Anyways...I must get back to the books. Spanish Civil War....Salt March...Long March....so many things to memorise for tomorrow! Oh, and I've given up on math for the night.
In the spirit of spring (though it still feels a bit chilly to be spring here) here are a few pictures I snapped yesterday. The first is a tree in my Grandparents front yard. I took it from inside though, so that's why it's got those bright spots. The second and third ones are taken alongside the river channel that in the summer months is filled with people tubing, trying to escape the hot summer weather here. The third one picture is definetly kind of interesting..... hehe...I have never eaten there and in fact, I think that's relatively "new" there.
It's been an interesting, and generally good day. It started off with a good hour of practicing before my 11am appointment for which I was 15 minutes early (wanted to make sure I had enough time to walk there so I left quite early). My appointment went well and the retainer that I still wear since having had braces can now be worn only at night! After a delightful trip to my orthodontist (they are always a lot of fun, today we got caught up on various things and watched Rick Mercer) I paid a visit to my school for just one class. I needed to talk to one of my teachers, which I did and I skipped one class but the really interesting part of school was the class I actually attended. History. We had a speaker come in who's roughly 80. He was a prisoner of war in Japan for 4 years during the second world war. He lied about his age so he could join the air force and not even 6 weeks in he became a prisoner of war. Before those 6 weeks though he had already survived an ambush of a transport train and the explosion of a bridge. It was so interesting, and important to hear this man's story and I'm honored that he was willing to come and talk to my class about it. I really don't think I could talk for 90 minutes on something so horrific and life-changing and remain a stable human being but it's so important that people hear about the untold atrocities of war from those who have experienced it first hand. The prison camp that this man was in had an 85% death rate and only 300 out of the nearly 3,000 prisoners made it out alive from his particular camp. He told stories of being moved, the food rations, the work, being beaten for simply talking to someone who wasn't a fellow prisoner. He should have been be-headed by the camps standards more than once but yet he lived. It's impossible to comprehend what it must have been like living and working in such conditions, and for 4 years. Seeing your friends beaten, tortured and killed on a daily basis, how can a human even cope? The pictures we were shown were horrific. They would torture you, tie you down, bludgeon out your eyes and then one by one, cut off your limbs until you were dead. The thing that really gets me is how can these people who do the massacreing can actually be comfortable with themselves and sleep at night. I guess you do what you are trained to but still, it's horrifying! The one thing that above all the torture and desperateness of this man's situation and the existance that can barely be called life that he experience in that camp, the one thing above all that that struck me as the most moving was that he held no animocity, anger, or grudges towards his captors. I just can't imagine how anyone couldn't be incrediably bitter towards those who had done those things and taken away any quality of life so that you lived lower than the dirt on the ground.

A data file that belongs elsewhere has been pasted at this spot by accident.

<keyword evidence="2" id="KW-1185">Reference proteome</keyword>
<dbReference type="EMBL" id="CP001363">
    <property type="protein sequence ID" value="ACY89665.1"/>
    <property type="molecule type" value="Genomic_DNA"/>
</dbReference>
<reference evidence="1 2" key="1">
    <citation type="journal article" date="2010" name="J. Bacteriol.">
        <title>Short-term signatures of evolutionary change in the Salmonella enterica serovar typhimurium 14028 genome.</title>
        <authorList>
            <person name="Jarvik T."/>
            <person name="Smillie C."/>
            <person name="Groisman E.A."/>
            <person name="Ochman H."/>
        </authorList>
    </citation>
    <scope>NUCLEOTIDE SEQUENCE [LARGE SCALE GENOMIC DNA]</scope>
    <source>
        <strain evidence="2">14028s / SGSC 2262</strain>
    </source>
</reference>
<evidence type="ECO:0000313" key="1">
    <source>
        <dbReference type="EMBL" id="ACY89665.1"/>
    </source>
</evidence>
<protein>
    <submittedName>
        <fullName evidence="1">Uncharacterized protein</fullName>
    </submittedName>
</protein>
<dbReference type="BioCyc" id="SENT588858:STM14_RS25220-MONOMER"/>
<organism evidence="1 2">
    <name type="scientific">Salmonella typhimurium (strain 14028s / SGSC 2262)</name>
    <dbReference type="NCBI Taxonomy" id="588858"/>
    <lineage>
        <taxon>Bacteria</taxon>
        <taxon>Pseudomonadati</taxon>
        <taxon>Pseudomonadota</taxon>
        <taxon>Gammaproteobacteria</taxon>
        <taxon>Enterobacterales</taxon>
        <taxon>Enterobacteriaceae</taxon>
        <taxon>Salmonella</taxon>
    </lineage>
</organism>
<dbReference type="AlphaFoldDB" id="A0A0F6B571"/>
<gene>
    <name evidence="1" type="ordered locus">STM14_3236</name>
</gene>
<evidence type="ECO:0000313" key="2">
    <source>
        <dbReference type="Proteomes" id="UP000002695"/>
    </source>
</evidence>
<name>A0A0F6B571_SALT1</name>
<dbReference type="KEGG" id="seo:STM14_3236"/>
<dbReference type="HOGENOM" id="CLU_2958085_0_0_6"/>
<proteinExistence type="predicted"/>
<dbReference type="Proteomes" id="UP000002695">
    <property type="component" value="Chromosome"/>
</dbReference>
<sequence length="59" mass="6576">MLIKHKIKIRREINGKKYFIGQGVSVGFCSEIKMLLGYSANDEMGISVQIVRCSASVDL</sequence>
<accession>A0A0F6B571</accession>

In quick summation, this man was tortured and beaten several times. Survived an ambush, an explosion, a massive epidemic of infection that killed at the rate of 100 people per month, at least 3 times that he should have had his head cut off if things went according to protocol, a ship on fire, being sliced in half by shrapnel (he said that something that he describes as his gaurdian angel pushed him down to the ground at exactly the instant he would have been hit) being re-captured in the attempts to escape, the command to kill all prisoners of war...... how one person manages to have the courage and bravery to survive that for so long and is lucky and blessed to have made it through all that he has and yet he is completely compassionate and willing to talk about his experiences, it amazes me.
There's nothing quite as satisfying as accomplishing a lot in a short space of time after you've been in bed for the best part of a week, sick. Today is the first day that I've felt like doing something so that is what I have done! I have practiced for about an hour, maybe a bit more in preparation for a performance I have tonight (I'm playing some solo Bach and Stravinsky). After practicing I made a double batch of shepherd's pie so that I can freeze some for school lunches and at work as well as have some for the family for dinner tonight. Now I'm here on the computer again. Oh! How could I forget! I spent about an hour looking at different university options. The depressing thing is that one year in Vancouver is almost as much as my entire degree would cost if I did it in Brandon. Hmm... I think I would go mad living in Brandon. I need mountains and large bodies of water near by! But from one extreme to the other, my top two choices are the University of British Columbia in Vancouver and Dalhousie University in Halifax. From one coast to another!
Not a whole lot else new. Oh, someone asked if I would post some pictures of the area I live in currently. Check out the link below. The two albums in the middle are both albums of pictures that I have taken over the past couple of years here. The sunsets one is my personal favorite.
Now onto music related stuff. There's a few concerts that I'm really hoping to take in this coming fall. 1st concert is in October in Vancouver. The Vancouver Symphony is presenting Arvo Part's Berlin Mass which is an absolutely stunning work, the program also features Vaughn-William's Fantasia on a Theme by Thomas Tallis which is another terrific piece! Next concert up is in Vancouver again with the Vancouver Symphony and James Ehnes. If I get to go, it would be my third time seeing Ehnes play and he never fails to astound. The repertoire this time around? Well I've seen him perform Saint-Saens and Walton and this time the concerto slated is Barber's which I've actually heard a radio broadcast performance of his interpretation of it before but it's a concerto I have dearly wanted to see live for a long time and even more since I've played it myself. The third concert that I would like to go to is not in Vancouver but in fact only a 30 minute drive from home! My teacher from Vancouver, Jasper Wood is performing as part of a community concert series near here that consistently presents some amazing musicians. Angela Hewitt, Denise Djokic, Jamie Parker, the Pacific Baroque Orchestra are just a few of the ensembles that have been presented in the past.